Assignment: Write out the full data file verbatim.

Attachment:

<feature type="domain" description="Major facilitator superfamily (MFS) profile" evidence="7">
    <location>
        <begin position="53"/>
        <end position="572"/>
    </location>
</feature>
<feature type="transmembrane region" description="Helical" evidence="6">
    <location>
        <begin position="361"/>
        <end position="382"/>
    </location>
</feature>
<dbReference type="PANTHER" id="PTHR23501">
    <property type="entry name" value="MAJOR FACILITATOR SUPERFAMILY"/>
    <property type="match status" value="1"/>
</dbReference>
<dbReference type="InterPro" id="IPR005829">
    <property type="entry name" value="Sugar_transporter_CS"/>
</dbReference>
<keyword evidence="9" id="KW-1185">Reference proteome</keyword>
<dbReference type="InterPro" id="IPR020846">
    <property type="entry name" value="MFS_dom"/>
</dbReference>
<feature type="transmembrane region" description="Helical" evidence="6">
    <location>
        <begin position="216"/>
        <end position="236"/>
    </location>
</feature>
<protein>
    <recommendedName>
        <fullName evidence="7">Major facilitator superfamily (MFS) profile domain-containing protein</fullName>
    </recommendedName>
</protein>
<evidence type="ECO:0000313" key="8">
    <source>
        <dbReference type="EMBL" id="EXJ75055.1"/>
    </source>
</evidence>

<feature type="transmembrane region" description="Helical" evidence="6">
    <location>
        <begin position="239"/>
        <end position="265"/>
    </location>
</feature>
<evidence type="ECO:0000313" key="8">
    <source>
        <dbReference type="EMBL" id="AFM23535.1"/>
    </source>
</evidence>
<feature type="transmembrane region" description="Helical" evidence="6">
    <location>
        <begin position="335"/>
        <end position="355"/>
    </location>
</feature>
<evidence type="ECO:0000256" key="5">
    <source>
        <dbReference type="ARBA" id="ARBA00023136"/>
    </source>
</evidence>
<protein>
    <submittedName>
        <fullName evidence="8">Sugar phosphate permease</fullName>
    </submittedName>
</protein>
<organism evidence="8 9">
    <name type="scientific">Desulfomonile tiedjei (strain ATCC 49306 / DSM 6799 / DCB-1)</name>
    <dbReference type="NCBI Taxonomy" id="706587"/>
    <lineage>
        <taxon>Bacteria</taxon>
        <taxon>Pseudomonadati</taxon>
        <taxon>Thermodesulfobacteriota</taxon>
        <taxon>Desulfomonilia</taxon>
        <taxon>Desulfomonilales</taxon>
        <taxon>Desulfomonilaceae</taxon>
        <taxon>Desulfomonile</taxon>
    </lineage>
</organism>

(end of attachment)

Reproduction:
<feature type="domain" description="Major facilitator superfamily (MFS) profile" evidence="7">
    <location>
        <begin position="53"/>
        <end position="572"/>
    </location>
</feature>
<feature type="transmembrane region" description="Helical" evidence="6">
    <location>
        <begin position="361"/>
        <end position="382"/>
    </location>
</feature>
<dbReference type="PANTHER" id="PTHR23501">
    <property type="entry name" value="MAJOR FACILITATOR SUPERFAMILY"/>
    <property type="match status" value="1"/>
</dbReference>
<dbReference type="InterPro" id="IPR005829">
    <property type="entry name" value="Sugar_transporter_CS"/>
</dbReference>
<keyword evidence="9" id="KW-1185">Reference proteome</keyword>
<dbReference type="InterPro" id="IPR020846">
    <property type="entry name" value="MFS_dom"/>
</dbReference>
<feature type="transmembrane region" description="Helical" evidence="6">
    <location>
        <begin position="216"/>
        <end position="236"/>
    </location>
</feature>
<protein>
    <recommendedName>
        <fullName evidence="7">Major facilitator superfamily (MFS) profile domain-containing protein</fullName>
    </recommendedName>
</protein>
<evidence type="ECO:0000313" key="8">
    <source>
        <dbReference type="EMBL" id="EXJ75055.1"/>
    </source>
</evidence>

<feature type="transmembrane region" description="Helical" evidence="6">
    <location>
        <begin position="239"/>
        <end position="265"/>
    </location>
</feature>
<evidence type="ECO:0000313" key="8">
    <source>
        <dbReference type="EMBL" id="AFM23535.1"/>
    </source>
</evidence>
<feature type="transmembrane region" description="Helical" evidence="6">
    <location>
        <begin position="335"/>
        <end position="355"/>
    </location>
</feature>
<evidence type="ECO:0000256" key="5">
    <source>
        <dbReference type="ARBA" id="ARBA00023136"/>
    </source>
</evidence>
<protein>
    <submittedName>
        <fullName evidence="8">Sugar phosphate permease</fullName>
    </submittedName>
</protein>
<organism evidence="8 9">
    <name type="scientific">Desulfomonile tiedjei (strain ATCC 49306 / DSM 6799 / DCB-1)</name>
    <dbReference type="NCBI Taxonomy" id="706587"/>
    <lineage>
        <taxon>Bacteria</taxon>
        <taxon>Pseudomonadati</taxon>
        <taxon>Thermodesulfobacteriota</taxon>
        <taxon>Desulfomonilia</taxon>
        <taxon>Desulfomonilales</taxon>
        <taxon>Desulfomonilaceae</taxon>
        <taxon>Desulfomonile</taxon>
    </lineage>
</organism>